Money & Career

5 signs it's time to get a new job

5 signs it's time to get a new job

Author: Canadian Living

Money & Career

5 signs it's time to get a new job

It can sometimes be difficult to know when you should leave a job. Often it's external factors that force to you make a change -- like moving out of the city, or the need for a better income or less working hours. And sometimes it’s what happens during the normal nine-to-five that pushes you to start looking elsewhere. Considering a change? Here are a few warning signs that it might be time to start a job search.

1. Your job was supposed to be temporary

Let’s face it, the job market can be tough and we all have bills to pay. When we first enter the workforce, our goals are usually to find a job, gain some experience, and then move on. Even when we've got more years behind us, it's all too easy to get comfortable. But if you're not in your dream job, it's time to decide if it's time to look elsewhere.

2. Your hours are inconsistent

If your hours or your duties are being scaled back, that is a serious sign to take a look at your employment situation. It could be a warning that you aren’t performing to the standard required of you, or it might be a reflection of how well the business is doing financially.

The same can be said if you are constantly being scheduled for more hours than you can handle, or if your place of employment has a culture of working long hours. Many studies have shown that working too much can lead to depression and burnout. Still, many companies try to push as much as they can out of their employees without hurting their profit margin -- and many employees accept these longer hours instead of looking elsewhere for new opportunities.

3. You’re restless
While there’s no rule that says you have to love your work, going to a job every day that doesn’t engage or stimulate you can be depressing. When you are restless and bored at your job, there’s a good chance your work will reflect your attitude -- which isn’t good for your career, or your employer.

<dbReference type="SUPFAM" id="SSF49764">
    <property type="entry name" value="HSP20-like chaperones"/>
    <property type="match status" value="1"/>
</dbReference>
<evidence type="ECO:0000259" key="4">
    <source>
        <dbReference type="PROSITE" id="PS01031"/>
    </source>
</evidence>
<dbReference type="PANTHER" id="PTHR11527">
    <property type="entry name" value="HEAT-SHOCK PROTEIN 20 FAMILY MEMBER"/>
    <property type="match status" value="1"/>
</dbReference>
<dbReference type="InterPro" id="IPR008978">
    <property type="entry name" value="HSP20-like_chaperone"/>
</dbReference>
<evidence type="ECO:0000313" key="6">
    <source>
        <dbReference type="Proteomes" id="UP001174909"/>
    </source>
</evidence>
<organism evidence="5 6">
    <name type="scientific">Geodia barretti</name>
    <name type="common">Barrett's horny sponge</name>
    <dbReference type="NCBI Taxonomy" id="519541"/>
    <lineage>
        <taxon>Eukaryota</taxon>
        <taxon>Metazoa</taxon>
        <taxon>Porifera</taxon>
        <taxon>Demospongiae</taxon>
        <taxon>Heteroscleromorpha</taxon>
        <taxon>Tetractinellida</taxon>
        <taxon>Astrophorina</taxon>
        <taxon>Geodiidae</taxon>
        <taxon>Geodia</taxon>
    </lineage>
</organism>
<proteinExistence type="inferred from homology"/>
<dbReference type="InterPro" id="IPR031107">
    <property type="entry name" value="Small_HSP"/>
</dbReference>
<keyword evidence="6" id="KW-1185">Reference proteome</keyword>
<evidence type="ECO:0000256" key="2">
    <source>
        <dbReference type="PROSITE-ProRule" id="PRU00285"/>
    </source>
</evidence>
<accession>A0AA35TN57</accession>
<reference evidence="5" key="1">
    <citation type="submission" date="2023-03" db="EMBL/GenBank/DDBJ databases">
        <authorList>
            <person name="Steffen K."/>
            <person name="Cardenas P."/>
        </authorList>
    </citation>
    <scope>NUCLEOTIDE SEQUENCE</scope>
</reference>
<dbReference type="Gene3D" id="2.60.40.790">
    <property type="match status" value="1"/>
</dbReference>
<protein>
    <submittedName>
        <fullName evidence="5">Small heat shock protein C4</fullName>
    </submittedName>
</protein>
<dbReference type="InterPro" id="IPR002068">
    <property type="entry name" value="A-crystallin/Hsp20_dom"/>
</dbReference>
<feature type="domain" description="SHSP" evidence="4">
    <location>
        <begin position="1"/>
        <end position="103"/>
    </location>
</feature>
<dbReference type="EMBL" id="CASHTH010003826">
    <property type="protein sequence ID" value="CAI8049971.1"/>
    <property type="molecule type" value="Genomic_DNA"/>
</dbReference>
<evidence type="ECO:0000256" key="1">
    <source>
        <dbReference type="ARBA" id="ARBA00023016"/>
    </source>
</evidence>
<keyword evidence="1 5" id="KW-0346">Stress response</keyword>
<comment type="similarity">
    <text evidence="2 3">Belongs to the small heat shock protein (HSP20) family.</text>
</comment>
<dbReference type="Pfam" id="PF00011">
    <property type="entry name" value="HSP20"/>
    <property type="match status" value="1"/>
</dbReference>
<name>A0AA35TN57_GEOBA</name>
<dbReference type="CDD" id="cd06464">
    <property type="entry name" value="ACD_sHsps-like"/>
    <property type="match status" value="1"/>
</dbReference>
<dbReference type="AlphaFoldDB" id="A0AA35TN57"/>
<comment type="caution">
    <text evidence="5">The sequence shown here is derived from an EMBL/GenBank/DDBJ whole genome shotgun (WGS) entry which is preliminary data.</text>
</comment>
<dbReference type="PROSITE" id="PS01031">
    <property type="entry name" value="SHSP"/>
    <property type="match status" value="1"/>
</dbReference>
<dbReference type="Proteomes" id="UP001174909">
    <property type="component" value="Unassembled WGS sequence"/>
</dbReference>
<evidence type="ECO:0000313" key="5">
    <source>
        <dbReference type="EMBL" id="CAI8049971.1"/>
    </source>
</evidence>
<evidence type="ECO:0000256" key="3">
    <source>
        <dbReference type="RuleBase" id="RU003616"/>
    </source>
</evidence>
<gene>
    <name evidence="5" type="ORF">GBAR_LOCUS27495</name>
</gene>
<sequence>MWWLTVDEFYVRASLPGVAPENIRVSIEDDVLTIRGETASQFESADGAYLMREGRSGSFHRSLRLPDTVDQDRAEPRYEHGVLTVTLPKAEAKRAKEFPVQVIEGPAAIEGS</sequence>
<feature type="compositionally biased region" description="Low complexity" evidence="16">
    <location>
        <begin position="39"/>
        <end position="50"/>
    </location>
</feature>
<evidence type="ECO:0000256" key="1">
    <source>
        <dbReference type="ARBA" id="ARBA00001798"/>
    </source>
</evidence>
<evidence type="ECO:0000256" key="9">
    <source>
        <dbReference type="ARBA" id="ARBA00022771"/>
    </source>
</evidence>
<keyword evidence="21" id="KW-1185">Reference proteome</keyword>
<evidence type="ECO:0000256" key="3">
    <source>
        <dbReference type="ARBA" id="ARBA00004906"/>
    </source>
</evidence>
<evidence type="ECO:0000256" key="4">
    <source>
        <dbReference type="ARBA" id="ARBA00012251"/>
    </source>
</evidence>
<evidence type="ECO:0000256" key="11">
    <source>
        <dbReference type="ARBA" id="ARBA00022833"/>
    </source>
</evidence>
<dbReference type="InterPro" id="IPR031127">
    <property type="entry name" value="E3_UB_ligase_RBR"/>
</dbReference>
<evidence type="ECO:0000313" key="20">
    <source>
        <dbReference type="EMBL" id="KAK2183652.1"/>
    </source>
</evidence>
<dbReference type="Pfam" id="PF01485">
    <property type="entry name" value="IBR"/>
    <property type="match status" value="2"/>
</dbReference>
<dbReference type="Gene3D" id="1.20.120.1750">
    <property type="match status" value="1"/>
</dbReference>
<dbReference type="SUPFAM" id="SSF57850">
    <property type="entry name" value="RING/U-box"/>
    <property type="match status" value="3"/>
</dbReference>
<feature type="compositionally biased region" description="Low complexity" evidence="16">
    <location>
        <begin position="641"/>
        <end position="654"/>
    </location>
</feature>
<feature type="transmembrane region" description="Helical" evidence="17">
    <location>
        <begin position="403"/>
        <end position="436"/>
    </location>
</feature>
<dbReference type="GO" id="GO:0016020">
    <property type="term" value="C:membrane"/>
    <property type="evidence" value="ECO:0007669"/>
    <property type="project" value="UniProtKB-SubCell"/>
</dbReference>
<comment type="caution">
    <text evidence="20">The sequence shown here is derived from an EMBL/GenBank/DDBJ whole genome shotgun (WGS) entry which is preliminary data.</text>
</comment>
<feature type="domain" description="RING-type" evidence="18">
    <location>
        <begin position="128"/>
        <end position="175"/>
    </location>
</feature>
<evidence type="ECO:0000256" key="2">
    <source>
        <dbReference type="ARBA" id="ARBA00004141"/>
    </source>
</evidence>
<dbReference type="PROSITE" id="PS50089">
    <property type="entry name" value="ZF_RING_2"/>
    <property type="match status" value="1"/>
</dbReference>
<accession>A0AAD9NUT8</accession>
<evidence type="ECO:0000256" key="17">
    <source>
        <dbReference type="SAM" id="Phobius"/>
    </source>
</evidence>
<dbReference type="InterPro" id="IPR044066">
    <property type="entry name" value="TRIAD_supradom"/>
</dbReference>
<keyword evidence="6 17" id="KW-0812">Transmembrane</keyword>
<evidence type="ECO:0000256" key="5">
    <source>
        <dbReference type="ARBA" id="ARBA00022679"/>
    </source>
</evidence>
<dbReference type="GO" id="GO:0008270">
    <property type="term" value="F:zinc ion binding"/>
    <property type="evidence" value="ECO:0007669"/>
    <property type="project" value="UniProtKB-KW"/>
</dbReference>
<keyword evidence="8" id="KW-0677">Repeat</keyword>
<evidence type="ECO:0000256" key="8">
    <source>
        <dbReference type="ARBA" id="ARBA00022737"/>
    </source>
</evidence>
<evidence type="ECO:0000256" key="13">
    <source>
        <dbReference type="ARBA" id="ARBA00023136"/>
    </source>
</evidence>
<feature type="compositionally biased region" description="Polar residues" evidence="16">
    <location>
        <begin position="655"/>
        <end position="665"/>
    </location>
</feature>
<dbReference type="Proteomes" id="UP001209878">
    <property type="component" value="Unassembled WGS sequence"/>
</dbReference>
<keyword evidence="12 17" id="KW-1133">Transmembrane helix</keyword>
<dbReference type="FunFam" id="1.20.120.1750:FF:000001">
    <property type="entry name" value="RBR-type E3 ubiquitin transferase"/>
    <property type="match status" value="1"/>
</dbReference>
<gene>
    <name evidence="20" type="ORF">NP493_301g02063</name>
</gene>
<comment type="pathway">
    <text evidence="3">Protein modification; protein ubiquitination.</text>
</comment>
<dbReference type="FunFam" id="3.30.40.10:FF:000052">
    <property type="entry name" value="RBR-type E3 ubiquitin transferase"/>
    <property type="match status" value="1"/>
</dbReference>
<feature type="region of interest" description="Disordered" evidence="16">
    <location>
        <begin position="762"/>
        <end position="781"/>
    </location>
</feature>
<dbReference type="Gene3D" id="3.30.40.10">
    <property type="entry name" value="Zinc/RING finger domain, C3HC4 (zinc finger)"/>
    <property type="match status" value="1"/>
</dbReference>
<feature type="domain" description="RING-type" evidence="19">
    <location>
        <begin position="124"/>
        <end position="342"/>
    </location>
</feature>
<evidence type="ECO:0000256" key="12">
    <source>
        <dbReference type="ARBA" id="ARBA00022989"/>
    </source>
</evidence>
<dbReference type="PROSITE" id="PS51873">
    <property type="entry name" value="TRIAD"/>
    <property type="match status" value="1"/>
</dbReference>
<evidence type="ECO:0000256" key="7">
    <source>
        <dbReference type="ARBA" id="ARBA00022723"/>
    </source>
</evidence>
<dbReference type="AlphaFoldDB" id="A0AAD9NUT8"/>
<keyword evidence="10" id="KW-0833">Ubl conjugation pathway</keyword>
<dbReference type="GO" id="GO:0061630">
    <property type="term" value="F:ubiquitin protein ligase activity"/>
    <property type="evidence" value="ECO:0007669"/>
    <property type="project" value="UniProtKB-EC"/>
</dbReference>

Be proactive. Ask your boss for more opportunities to grow with the company. Consider attending conferences, taking night classes or reading books to keep learning as an employee and growing your skill set. And if that doesn't sound appealing, start working your network and combing the job listings.

4. You've become a "specialist"
Becoming a specialist can work for, or against you -- depending on how you plan on shaping your career. If there is a high demand for your particular skill set, specializing will work to your advantage, as long as you think the demand will continue throughout your career. However, if you are looking to develop new skills, or you aren’t interested in pursuing a career with a specialty, it can be a huge detriment to your career.

5. Lack of trust at the office

If something has happened at your workplace that has caused you to mistrust the company’s business practices, your boss or your fellow coworkers, you need to seriously consider why you are still working there. Whether it's a micromanaging boss, verbal promises that never get fulfilled, raises that never come to fruition, paycheques that have bounced or even excessive workplace gossip, feeling uncomfortable at work is a good indication it's time to leave.

It’s always a good idea to keep your resume up to date with your recent, relevant experience. Even if you are happy and your job seems secure, you always need to protect yourself. In the unfortunate event that you do find yourself looking for work, you can be confident in your updated resume -- leaving you more time to concentrate on finding that perfect new job.

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Krystal Yee is a marketing professional living in Vancouver. She writes about personal finance at Give Me Back My Five Bucks, and the Toronto Star’s You can reach her on Twitter (@krystalatwork).


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Money & Career

5 signs it's time to get a new job